Code Blue is an average medical drama whose claim to fame is its trio of young stars Yamashita Tomohisa, Aragaki Yui and Toda Erika. While certainly photogenic they fail to impress since the narrative spends an inordinate amount of time on patients and medical procedure and makes the mistake of saddling the leads with pedestrian character arcs that are not even fully explored. In fact, the real stars of the show are the veteran cast headed by Yanagiba Toshiro who plays their mentor Kuroda Shuji and the actress Ryo as the veteran, though internally conflicted doctor Mitsui Kanna.
There are movies that strive mightily to be insightful and compelling but end up being nothing more than pretentious and haughty exercises that insult rather than inspire. On the other hand there are films that don’t strive for great artistic heights, instead content to chug along merrily knowing their exact purpose. The Mummy: Tomb of the Dragon Emperor is such a film. It knows that it’s nothing more than an action adventure romp akin to a Saturday morning cartoon and it relishes every moment of its running time.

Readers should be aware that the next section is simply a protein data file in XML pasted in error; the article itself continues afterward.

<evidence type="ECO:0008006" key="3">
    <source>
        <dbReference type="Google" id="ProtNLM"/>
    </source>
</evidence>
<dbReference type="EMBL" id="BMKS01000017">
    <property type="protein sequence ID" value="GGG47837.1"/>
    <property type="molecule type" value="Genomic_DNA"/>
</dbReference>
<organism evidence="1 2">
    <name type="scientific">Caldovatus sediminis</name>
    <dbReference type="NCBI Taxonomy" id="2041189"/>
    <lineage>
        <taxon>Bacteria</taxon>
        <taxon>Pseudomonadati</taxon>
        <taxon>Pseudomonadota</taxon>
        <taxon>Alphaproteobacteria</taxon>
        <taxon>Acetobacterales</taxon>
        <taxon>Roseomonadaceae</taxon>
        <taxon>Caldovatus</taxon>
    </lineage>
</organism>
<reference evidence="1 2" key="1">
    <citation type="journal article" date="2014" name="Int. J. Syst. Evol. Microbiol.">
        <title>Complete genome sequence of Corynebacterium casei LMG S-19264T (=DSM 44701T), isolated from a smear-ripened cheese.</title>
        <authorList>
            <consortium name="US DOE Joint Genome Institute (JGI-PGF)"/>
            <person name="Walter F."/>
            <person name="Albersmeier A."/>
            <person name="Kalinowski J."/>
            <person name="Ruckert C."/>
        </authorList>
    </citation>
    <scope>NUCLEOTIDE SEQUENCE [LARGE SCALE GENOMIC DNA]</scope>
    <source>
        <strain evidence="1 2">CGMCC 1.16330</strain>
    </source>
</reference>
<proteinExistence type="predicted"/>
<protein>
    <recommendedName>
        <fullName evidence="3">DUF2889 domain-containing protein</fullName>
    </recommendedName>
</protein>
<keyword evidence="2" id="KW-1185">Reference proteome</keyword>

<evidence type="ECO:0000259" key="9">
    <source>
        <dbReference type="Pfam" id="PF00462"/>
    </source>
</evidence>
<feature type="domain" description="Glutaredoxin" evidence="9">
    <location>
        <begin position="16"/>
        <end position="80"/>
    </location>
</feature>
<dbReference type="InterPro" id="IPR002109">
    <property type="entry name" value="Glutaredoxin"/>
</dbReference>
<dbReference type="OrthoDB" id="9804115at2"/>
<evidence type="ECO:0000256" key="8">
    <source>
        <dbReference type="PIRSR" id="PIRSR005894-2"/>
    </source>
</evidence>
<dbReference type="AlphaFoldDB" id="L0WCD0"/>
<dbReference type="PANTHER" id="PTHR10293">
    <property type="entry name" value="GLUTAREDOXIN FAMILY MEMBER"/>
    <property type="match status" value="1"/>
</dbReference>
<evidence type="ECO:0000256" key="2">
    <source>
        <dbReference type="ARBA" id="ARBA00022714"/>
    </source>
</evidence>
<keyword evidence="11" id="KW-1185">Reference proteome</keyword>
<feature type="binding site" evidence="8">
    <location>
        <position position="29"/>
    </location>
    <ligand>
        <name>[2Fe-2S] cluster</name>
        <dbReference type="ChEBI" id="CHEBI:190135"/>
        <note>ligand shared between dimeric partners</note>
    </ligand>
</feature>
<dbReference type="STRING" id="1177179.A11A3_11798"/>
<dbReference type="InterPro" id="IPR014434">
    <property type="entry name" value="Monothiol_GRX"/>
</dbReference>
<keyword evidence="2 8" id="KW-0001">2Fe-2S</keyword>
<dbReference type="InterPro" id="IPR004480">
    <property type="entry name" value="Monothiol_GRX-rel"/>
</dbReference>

What are the three most damning words ever to be uttered about a movie? Simply put: “Straight to video.” In other words, “This movie is just so bad we don’t want to lose more money than we have spent already on this turd so we’re going to just send it straight to the video store in a lame effort to recoup our costs.”
Remakes have always been a staple Hollywood product and Bangkok Dangerous is no exception. Based on a 1999 Thai movie of the same name and directed by the same Pang brothers, this new installment takes the well worn track of following a master assassin named Joe (Nicolas Cage) who embarks on his final assignment before retirement.